Bill's Media Releases

More support for low-income earners, but Coalition says no

One million Australians are set to benefit from $1.1 billion in extra income support to cope with cost of living pressures following the passage of legislation through the House of Representatives today.

 The Bill passed the House despite the relentless negativity of the Coalition, who voted against this extra support.

 Minister for Employment and Workplace Relations Bill Shorten welcomed the passage of the Social Security and Other Legislation Amendment (Income Support Bonus) Bill 2012 through the House of Representatives.

 “This battler’s bonus will deliver more than $1.1 billion in extra payments over the next four years to help people receiving income support to cope with unexpected cost of living expenses,” Mr Shorten said.

 “The Gillard Government recognises that people who rely on income support benefits as their main source of income can find it very tough to manage unexpected costs.

 “There will always be things which are difficult to plan for – urgent repairs on the family car or essential appliances, medical expenses, or bills that are higher than expected.

 “I’m extremely disappointed Tony Abbott and the Liberals do not think these 1 million low-paid Australians are worthy of additional support.”

 Eligible Australians will begin receiving the Bonus after 20 March. Payments will be $210 extra per year for eligible singles, and $350 to most couples where both partners are eligible. 

 The payment is tax-free and is not means-tested, and will be indexed to the Consumer Price Index to keep pace with inflation. It will be paid in instalments in March and September each year.

 Allowances attracting the bonus include Newstart Allowance, Parenting Payment, Sickness Allowance, Special Benefit, Youth Allowance, ABSTUDY Living Allowance, Austudy, Transitional Farm Family Relief Payment and Exceptional Circumstances Payment, as well as payments made under the Military Rehabilitation and Compensation Act Education and Training Scheme, and the Veterans’ Children Education Scheme.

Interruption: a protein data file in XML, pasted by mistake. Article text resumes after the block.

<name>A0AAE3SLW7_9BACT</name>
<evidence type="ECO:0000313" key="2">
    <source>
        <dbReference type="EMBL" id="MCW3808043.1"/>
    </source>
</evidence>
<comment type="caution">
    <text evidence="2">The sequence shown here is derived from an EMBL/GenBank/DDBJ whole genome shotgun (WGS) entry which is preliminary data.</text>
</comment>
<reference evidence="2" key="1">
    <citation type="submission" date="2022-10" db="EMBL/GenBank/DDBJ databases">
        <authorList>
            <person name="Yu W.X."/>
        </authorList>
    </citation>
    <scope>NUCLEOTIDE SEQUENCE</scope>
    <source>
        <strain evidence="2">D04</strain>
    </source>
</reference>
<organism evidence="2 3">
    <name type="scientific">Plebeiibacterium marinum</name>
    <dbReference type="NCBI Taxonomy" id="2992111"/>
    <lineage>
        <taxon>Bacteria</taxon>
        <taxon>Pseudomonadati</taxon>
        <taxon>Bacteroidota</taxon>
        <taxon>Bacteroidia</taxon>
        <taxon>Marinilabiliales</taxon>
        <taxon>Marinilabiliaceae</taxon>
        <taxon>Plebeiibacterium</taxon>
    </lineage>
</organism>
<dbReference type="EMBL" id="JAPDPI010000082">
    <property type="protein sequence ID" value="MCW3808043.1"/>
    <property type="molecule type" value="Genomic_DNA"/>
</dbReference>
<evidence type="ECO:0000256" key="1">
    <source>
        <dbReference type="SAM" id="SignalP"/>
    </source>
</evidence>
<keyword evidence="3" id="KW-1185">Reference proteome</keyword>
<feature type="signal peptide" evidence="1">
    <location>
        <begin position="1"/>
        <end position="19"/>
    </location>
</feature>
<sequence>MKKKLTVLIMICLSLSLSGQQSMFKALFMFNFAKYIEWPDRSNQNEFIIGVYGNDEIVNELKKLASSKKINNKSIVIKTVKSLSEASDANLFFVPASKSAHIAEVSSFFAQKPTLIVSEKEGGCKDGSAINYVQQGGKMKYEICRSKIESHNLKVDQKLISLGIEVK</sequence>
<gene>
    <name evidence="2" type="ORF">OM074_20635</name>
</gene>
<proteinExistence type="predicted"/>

The bill which passed the House of Representatives today includes amendments to the Social Security Act 1999, the Social Security (Administration) Act 1999, the Farm Household Support Act 1992, and the Income Tax Assessment Act 1997 to give effect to the Income Support Bonus.

 Those eligible will not have to apply to receive the Income Support Bonus, as the payment will be made automatically by the Department of Human Services.

 “This Government’s first priority is a fair job for every Australian who is willing to work” Mr Shorten said.

 “The Income Support Bonus gets the balance right – helping disadvantaged Australians while doing everything we can to move people into paid work.” Mr Shorten said.

 The Coalition’s decision the vote against this important legislation comes on the back of Tony Abbott telling the National Press Club last week he plans to jack up superannuation taxes by up to $500 on 3.6 million low-paid Australians, including 2.1 million women.

 “It is becoming increasingly clear the Liberals are reverting to type and have millions of low-paid Australians in their sights.”

Mr Shorten’s Media Contact: Sam Casey — 0421 697 660